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Hunger: Reform Movement Positions

The Union for Reform Judaism has long advocated for children, the poor, the elderly, the sick, the disabled, and the "stranger among us." In 1965, we affirmed that the amelioration of poverty is a societal obligation not of charity but of justice. We have also called for social welfare entitlement programs (1965) and income maintenance programs wholly or largely financed by the federal government to meet the basic need of those who are unable to work and those working with inadequate income (1971).

In 1981, we opposed policies "that place an unfair burden on the unemployed, the poor, the near-poor, minorities, and the elderly and children." In 1995, we affirmed our economic commitment to America's poor and called upon the United States government to maintain its responsibility to ensure an adequate, federally guaranteed safety net to protect our nation's most vulnerable populations.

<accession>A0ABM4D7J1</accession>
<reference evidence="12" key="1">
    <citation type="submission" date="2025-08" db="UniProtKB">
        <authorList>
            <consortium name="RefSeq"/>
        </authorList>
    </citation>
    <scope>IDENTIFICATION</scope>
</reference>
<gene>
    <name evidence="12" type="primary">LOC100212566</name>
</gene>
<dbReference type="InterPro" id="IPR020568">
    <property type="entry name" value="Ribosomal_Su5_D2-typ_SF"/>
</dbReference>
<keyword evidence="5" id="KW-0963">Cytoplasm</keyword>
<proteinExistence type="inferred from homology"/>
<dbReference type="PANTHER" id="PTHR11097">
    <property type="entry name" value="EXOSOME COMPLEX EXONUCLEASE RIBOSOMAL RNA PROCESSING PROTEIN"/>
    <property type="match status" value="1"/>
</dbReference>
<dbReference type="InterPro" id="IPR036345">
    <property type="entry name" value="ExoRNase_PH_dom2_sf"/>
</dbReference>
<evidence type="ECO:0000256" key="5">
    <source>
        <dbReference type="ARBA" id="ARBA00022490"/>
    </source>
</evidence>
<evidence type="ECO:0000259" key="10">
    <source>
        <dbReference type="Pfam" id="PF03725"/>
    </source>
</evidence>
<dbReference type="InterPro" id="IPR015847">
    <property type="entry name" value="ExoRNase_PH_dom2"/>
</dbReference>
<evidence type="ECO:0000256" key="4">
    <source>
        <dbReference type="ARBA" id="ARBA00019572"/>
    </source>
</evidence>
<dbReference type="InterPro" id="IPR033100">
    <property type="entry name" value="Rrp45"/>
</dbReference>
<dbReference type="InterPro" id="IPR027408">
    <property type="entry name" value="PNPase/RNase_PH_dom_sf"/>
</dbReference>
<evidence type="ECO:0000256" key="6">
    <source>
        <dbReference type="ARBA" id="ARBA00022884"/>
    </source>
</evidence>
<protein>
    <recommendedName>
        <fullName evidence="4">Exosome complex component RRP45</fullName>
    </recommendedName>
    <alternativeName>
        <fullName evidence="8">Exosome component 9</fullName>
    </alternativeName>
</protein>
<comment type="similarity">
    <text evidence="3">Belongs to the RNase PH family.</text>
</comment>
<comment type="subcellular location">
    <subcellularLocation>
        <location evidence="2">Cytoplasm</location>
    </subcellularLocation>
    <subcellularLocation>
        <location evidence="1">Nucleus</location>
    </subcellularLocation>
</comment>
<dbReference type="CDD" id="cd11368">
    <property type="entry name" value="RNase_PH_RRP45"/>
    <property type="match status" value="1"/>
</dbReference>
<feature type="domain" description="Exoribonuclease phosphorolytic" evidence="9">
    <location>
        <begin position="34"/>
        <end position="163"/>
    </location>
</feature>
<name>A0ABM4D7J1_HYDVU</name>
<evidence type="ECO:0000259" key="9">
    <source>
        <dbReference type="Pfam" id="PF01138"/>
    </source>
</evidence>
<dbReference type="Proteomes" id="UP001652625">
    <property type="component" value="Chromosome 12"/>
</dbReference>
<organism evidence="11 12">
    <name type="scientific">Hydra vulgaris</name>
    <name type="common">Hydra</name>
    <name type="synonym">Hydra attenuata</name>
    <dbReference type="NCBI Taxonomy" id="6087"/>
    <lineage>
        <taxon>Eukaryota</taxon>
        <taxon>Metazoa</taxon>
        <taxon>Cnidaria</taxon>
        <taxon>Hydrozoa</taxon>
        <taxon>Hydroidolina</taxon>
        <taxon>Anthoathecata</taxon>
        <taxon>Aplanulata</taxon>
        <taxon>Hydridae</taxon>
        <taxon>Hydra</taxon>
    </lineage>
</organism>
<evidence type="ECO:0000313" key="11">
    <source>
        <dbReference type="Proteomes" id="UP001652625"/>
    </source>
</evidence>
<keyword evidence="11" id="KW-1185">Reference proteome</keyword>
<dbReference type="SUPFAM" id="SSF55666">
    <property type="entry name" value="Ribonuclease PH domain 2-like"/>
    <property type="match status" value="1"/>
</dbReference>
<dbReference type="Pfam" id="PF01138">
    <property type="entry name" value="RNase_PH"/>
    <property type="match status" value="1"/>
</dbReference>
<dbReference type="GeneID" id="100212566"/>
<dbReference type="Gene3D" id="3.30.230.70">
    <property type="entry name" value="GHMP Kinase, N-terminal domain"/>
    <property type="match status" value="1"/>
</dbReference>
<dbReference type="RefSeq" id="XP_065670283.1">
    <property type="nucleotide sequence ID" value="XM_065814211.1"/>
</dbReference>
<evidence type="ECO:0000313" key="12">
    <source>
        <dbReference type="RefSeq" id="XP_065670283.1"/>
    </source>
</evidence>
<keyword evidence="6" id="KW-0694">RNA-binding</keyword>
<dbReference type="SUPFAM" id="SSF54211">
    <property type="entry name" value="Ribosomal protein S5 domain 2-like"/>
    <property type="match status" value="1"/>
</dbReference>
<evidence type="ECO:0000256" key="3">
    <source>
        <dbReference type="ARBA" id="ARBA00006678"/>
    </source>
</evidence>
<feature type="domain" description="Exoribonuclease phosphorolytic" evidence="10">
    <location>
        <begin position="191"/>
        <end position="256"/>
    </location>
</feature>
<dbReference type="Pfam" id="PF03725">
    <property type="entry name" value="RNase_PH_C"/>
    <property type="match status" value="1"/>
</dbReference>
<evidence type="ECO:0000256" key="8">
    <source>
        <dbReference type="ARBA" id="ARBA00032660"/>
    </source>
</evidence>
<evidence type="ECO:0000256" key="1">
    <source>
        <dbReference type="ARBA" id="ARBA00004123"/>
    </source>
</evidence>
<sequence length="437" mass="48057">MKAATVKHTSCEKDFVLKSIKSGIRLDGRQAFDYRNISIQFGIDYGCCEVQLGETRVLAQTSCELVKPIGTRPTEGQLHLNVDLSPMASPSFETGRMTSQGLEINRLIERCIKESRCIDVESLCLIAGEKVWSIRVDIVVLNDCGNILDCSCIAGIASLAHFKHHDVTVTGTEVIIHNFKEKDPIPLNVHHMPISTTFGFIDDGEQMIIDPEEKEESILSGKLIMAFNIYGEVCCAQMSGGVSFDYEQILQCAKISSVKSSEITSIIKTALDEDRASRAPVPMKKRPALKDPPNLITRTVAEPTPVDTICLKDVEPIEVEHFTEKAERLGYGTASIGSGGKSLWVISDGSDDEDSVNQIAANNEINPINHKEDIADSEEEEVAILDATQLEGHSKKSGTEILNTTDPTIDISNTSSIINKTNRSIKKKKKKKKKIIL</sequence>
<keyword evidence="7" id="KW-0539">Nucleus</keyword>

We also opposed the use of block grants to the states when such grants were used to end entitlement programs or as a means to decrease the obligations of the federal and state governments to the poor, the sick, the elderly, and the disabled. This was reaffirmed in the most recent Union resolution on poverty, the 2003 "Resolution on Confronting and Combating Poverty in the United States," in which the Union resolved to "oppose changes to the ... Child Nutrition programs ... that would harm eligible families or individuals who are poor or shift federal responsibility for these programs to the states." 

Resolutions on Hunger and Food Insecurity

Union for Reform Judaism

Resolution on World Hunger (1975)

Central Conference of American Rabbis
Resolution on Hunger (1975)
Resolution on Hunger and Food Banks (1983)
Resolution on World Hunger (1985)
Resolution on New Jewish Fund for Hunger (1985)
Resolution on Ethiopian Jewry and Hunger (1985)